The thickness of the sand directly affects the required amount of gypsum mortar, which affects the mix design of the plastering gypsum mortar, and also affects the performance of the mortar and the performance of the mortar hardened body. When the particle size of the sand is large, the specific surface area is relatively small, and the amount of gypsum material covering the sand is relatively small. As the particle size of the sand becomes finer and the specific surface area increases, the demand for gypsum mortar coating the sand increases significantly. As the fineness of the sand decreases, the water consumption of the plastering gypsum mortar increases, and the density of the mixedplastering gypsum mortar decreases, resulting in a decrease in its strength. The thickness of the sand has a decisive influence on the strength of the plastering gypsum mortar.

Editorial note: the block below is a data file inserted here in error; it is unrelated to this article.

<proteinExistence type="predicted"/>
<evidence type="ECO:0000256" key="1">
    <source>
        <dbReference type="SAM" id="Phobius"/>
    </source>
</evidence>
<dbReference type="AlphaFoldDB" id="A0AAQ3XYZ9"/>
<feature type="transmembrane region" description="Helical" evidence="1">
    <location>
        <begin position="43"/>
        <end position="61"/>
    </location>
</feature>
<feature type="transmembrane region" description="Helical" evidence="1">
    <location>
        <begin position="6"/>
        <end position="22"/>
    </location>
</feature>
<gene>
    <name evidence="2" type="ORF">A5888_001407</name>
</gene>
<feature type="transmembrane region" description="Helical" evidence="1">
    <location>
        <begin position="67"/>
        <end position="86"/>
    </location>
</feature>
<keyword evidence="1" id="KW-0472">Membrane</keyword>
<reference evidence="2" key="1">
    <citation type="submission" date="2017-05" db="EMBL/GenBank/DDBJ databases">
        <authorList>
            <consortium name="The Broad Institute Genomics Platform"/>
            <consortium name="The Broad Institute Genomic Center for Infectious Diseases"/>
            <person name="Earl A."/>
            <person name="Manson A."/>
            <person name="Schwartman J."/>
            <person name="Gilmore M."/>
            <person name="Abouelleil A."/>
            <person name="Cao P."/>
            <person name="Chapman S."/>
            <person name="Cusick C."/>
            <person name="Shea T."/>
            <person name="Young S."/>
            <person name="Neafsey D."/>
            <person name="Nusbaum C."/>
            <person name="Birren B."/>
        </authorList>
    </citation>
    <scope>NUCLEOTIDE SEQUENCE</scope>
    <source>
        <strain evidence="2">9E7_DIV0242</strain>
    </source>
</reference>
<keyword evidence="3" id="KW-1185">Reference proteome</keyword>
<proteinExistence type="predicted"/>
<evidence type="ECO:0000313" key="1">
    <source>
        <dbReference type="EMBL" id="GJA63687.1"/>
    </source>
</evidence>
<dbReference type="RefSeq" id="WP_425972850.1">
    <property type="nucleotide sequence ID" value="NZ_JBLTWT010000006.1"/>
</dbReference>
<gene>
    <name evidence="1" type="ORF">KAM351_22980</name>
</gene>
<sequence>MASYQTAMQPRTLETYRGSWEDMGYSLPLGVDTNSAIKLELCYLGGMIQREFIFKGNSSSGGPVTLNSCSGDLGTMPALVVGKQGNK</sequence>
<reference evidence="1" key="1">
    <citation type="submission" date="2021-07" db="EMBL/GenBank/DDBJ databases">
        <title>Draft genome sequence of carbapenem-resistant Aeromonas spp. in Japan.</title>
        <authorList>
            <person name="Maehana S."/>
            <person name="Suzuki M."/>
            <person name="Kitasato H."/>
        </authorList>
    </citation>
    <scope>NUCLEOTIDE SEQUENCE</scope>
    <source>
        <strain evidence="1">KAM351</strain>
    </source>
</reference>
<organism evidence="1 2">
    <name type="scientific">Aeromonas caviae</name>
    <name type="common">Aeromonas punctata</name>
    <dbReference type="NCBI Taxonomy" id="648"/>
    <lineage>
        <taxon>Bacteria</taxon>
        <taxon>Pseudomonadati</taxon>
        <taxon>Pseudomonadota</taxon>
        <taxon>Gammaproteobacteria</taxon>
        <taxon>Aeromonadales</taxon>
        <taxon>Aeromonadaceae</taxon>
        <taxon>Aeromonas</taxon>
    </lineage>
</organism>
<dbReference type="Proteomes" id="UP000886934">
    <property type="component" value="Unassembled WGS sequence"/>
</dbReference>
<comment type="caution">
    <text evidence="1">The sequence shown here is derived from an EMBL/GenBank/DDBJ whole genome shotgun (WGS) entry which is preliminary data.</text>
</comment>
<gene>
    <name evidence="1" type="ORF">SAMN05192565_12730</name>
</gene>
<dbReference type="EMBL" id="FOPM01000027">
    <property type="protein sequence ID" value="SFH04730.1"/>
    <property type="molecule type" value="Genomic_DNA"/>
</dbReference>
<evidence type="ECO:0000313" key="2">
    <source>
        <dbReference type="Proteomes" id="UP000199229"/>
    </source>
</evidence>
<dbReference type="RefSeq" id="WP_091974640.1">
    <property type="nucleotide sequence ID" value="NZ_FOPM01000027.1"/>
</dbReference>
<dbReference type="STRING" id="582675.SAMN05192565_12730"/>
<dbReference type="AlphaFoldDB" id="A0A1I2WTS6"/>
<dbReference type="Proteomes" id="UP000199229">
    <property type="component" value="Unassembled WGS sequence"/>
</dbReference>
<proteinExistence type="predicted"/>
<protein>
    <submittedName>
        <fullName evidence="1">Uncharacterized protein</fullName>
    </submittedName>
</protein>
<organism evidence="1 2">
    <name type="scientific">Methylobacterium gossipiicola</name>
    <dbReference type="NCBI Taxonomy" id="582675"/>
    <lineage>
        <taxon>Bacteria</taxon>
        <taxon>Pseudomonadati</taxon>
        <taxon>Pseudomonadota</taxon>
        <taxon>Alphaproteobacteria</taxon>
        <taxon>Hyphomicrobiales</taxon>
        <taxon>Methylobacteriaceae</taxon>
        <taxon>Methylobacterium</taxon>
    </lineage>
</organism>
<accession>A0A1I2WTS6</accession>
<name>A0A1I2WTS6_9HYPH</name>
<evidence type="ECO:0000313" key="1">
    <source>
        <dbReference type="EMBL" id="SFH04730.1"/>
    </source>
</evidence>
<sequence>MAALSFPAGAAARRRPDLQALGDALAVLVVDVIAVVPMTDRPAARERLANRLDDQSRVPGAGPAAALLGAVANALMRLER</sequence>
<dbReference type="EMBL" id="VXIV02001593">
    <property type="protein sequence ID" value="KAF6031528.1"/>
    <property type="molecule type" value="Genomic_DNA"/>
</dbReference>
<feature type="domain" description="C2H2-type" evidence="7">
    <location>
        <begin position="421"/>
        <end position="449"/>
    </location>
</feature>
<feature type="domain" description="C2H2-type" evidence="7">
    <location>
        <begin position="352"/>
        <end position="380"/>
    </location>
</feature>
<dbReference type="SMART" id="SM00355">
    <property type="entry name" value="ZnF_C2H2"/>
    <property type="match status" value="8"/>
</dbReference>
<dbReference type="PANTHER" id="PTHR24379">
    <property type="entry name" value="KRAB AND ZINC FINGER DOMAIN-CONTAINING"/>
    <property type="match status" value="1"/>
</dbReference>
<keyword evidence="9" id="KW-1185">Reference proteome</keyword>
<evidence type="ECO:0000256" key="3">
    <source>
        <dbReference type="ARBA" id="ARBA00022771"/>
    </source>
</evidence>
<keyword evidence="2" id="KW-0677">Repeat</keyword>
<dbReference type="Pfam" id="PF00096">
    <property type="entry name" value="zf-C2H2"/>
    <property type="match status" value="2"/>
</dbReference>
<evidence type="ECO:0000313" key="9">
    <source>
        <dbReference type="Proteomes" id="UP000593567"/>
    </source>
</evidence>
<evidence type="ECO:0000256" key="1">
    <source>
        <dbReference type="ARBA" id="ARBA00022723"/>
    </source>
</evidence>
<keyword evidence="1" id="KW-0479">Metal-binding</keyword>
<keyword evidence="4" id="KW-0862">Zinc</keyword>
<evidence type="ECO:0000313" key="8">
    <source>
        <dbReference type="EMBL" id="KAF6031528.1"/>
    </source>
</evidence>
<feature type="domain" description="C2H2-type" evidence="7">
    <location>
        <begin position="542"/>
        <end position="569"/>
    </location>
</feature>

Natural sand has a smooth surface and is mostly round. In the process of configuring plastering gypsum mortar, lower gypsum dosage and mixing water can meet the needs. Natural sand with reasonable gradation is undoubtedly ideal aggregatefor producing plastering gypsum mortar.
Generally, the particles of natural sand are more uniform, and the gradation is also good. The dry density of the plastering gypsum mortar hardened body using medium sand is higher than that using fine sand (in the case of the same strength), but per cubic meter of the amount of hydrated gypsum powder, admixtures and additives in lime gypsum are all reduced. If the fineness of the sand becomes finer, the amount of water used increases, the density of the mortar decreases, the stability of the mortar also deteriorates, and the bleeding phenomenon is also likely to occur, which increases the amount of additives such as retarder and water retaining agent in the formulation. At the same time, the compressive strength of the plastering gypsum mortar hardened body will also be reduced, which will increase the cost of plastering gypsum mortar materials.